Getting Recruited to Play NCAA Lacrosse
With the professional ranks being so thin, playing college lacrosse is essentially the ultimate achievement for a standout high school laxer. All the best players dream of suiting up at Homewood Field for Hopkins, or ballin’ in the Carrier Dome for Syracuse. Obviously, getting looks from these schools takes a certain level of natural athleticism, but there are other ways to get noticed by the top coaches and schools. While most schools do not offer full athletic scholarships for lacrosse, some do, and others are happy to give partial scholarships for a standout student-athlete. Be proactive in getting your name out there to coaches and keep your nose to the grindstone in the classroom, and the attention of top coaches and programs will find you.
Navigating the NCAA
The various NCAA protocols can be very difficult for a high school student to decipher. If you’re serious about wanting to play NCAA ball, visit with your school’s academic counselor during your freshman year. Since the NCAA requires students to take certain core-courses and be on track to graduate in four years, it’s very important to meet all their requirements. Have your school’s academic counselor help you schedule the appropriate classes to be sure you are complying with the NCAA’s guidelines.
The next step is to register with the NCAA Eligibility Center (formerly known as the NCAA Clearinghouse). The Eligibility Center checks to ensure a player’s amateur status and college eligibility prior to playing for an NCAA team. You must register with them before the end of your junior year of high school. If you’re planning on playing Division III, you don’t need to register with the Eligibility Center.
The NCAA has very strict guidelines for potential student-athletes, so meet with your academic counselor early in your high school career and be sure you are taking all the correct steps towards being eligible to play college ball.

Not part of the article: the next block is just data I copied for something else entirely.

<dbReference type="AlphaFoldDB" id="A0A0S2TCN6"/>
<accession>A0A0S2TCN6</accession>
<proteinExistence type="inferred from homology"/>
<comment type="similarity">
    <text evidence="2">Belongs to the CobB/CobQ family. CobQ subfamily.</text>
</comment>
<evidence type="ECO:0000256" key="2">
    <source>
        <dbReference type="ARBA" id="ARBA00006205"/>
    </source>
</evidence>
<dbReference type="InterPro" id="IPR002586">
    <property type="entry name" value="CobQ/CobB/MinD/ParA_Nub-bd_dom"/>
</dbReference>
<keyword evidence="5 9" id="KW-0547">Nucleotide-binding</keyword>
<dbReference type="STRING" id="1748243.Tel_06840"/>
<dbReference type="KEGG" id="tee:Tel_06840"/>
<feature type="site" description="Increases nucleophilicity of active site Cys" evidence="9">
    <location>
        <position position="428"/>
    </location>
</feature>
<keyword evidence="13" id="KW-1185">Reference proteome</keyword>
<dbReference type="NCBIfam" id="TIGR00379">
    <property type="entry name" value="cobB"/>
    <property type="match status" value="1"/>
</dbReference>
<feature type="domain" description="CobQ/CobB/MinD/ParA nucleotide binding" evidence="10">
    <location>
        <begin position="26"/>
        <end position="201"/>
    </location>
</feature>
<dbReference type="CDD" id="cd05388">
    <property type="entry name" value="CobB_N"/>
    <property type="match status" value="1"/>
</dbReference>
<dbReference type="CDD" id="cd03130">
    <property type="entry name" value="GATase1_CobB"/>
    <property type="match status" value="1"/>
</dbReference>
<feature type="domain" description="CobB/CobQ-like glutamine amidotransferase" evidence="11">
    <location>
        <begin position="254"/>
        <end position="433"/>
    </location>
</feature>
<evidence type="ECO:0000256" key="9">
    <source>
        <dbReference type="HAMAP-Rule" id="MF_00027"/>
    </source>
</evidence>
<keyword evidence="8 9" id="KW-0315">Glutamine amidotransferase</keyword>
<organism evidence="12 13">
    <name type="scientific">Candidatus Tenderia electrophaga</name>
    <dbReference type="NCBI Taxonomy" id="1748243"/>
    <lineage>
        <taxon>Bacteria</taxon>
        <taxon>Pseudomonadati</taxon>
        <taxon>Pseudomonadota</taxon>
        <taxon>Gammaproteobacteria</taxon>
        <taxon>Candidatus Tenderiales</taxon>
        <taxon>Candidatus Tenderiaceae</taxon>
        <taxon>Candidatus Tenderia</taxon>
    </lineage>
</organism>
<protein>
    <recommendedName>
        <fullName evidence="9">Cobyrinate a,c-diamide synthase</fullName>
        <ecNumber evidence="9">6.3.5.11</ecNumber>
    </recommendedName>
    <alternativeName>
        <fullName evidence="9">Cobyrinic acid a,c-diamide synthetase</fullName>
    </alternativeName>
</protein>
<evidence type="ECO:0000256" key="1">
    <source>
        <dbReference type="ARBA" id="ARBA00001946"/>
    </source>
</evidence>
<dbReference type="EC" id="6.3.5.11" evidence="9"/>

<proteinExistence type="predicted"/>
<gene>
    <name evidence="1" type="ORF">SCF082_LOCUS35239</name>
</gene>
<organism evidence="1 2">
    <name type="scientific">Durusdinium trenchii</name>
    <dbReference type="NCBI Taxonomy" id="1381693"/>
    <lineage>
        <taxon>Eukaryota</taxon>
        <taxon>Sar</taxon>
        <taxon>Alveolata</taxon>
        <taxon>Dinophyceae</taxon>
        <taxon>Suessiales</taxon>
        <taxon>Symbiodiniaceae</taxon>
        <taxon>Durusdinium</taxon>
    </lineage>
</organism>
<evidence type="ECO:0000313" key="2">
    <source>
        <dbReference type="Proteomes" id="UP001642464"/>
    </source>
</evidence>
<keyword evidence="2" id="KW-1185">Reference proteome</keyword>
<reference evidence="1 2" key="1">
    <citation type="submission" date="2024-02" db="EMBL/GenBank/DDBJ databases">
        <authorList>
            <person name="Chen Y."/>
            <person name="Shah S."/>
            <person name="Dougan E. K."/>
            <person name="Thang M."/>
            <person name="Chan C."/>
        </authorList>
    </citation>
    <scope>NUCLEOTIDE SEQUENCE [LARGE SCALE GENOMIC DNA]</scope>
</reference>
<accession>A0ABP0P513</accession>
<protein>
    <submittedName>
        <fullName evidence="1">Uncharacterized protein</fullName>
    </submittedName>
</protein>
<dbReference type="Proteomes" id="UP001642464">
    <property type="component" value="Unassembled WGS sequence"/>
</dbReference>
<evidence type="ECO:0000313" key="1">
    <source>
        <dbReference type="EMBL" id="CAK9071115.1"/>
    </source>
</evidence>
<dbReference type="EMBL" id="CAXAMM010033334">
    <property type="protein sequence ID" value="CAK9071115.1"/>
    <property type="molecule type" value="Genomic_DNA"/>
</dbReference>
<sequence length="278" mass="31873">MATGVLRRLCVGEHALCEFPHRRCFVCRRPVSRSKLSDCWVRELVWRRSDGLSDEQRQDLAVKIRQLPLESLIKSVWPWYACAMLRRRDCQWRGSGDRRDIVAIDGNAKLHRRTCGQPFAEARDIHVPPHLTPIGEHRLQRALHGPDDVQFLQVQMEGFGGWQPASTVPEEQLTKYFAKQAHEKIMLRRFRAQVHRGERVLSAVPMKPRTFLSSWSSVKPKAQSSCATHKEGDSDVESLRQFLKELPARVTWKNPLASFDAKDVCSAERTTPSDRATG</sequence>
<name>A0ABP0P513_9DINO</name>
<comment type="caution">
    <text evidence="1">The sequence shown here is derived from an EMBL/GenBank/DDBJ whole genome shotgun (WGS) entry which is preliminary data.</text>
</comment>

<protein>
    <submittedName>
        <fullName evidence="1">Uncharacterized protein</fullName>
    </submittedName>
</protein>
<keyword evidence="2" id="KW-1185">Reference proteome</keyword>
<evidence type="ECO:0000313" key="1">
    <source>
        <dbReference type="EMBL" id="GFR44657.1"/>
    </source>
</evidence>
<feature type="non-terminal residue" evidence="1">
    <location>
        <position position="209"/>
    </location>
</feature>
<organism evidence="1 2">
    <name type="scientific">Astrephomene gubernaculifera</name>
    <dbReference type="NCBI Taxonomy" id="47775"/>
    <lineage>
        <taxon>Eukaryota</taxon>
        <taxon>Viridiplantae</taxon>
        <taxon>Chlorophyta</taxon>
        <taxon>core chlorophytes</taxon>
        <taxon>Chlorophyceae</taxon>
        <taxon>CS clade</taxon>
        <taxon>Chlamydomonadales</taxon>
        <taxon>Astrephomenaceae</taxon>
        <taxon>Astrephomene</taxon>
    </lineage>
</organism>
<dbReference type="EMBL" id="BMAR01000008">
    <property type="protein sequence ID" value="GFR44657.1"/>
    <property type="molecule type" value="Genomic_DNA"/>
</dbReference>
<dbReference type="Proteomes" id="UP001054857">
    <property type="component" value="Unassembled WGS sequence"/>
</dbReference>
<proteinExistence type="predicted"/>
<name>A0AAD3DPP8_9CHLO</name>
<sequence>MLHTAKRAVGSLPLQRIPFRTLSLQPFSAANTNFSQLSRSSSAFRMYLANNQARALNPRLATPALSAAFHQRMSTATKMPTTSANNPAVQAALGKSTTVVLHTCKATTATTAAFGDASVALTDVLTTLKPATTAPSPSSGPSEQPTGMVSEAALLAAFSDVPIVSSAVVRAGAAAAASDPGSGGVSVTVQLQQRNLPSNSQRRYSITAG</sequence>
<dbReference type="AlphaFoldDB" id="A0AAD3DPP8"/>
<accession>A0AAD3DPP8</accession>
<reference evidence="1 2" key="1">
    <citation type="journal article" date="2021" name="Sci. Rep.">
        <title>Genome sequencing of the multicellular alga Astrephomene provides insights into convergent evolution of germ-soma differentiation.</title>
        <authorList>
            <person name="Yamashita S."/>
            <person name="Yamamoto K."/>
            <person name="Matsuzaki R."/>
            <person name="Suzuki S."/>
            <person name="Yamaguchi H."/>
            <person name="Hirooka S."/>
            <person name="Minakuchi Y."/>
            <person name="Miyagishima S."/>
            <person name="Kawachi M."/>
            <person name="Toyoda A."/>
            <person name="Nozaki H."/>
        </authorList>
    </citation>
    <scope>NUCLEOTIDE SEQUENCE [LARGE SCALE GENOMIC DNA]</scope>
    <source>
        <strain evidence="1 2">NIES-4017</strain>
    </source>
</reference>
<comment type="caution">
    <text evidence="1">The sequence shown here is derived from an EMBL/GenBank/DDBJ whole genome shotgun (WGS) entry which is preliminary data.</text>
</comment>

What Coaches Want
Seeing your name atop the list of goal scorers is sure to raise some eyebrows of college coaches. The most important things they look for, however, are academic achievers, great athletes, and well-rounded players. Don’t just focus your attention on personal improvement towards being a top scorer. The classroom matters, too.
Showing your ability to handle a tough academic load while playing a sport demonstrates to coaches that you are capable of doing the same thing at the college level. A big part of college is learning to balance and manage your time properly, and college coaches want to feel confident that you are able to do that before they throw a bunch of scholarship money your way. No coach wants to take a player who may not be around a year later because he couldn’t handle the academic rigors of college, and had to drop out or transfer.
Coaches also want multi-dimensional players. Work on all areas of your game over the course of your high school career so that you are as complete a player as possible by the time your senior year has come to an end.
• Attackmen should strive to be more than a goal scorer or feeder. Work on finishing on the crease from all angles, and make sure that you have a couple of reliable dodges. Make sure to give maximum effort on hustle plays like shot backups and ground balls. Learn the intricacies of off-ball offensive plays, like setting proper picks and cutting into space around the goal.
• For midfielders, do your best to become an above-average defender to avoid being a liability on the defensive half. Don’t be content being the player that comes out for the LSM when his team is going on defense.
• Defensemen have to be more than just takeaway artists or hard hitters. They must be able to handle the ball confidently, and initiate transition when they pick up a loose ball in the defensive half of the field. Defensemen don’t have to be shooters, per se, but they should know where and how to move the ball in a fast break or uneven situation going up the field towards the opponent’s cage.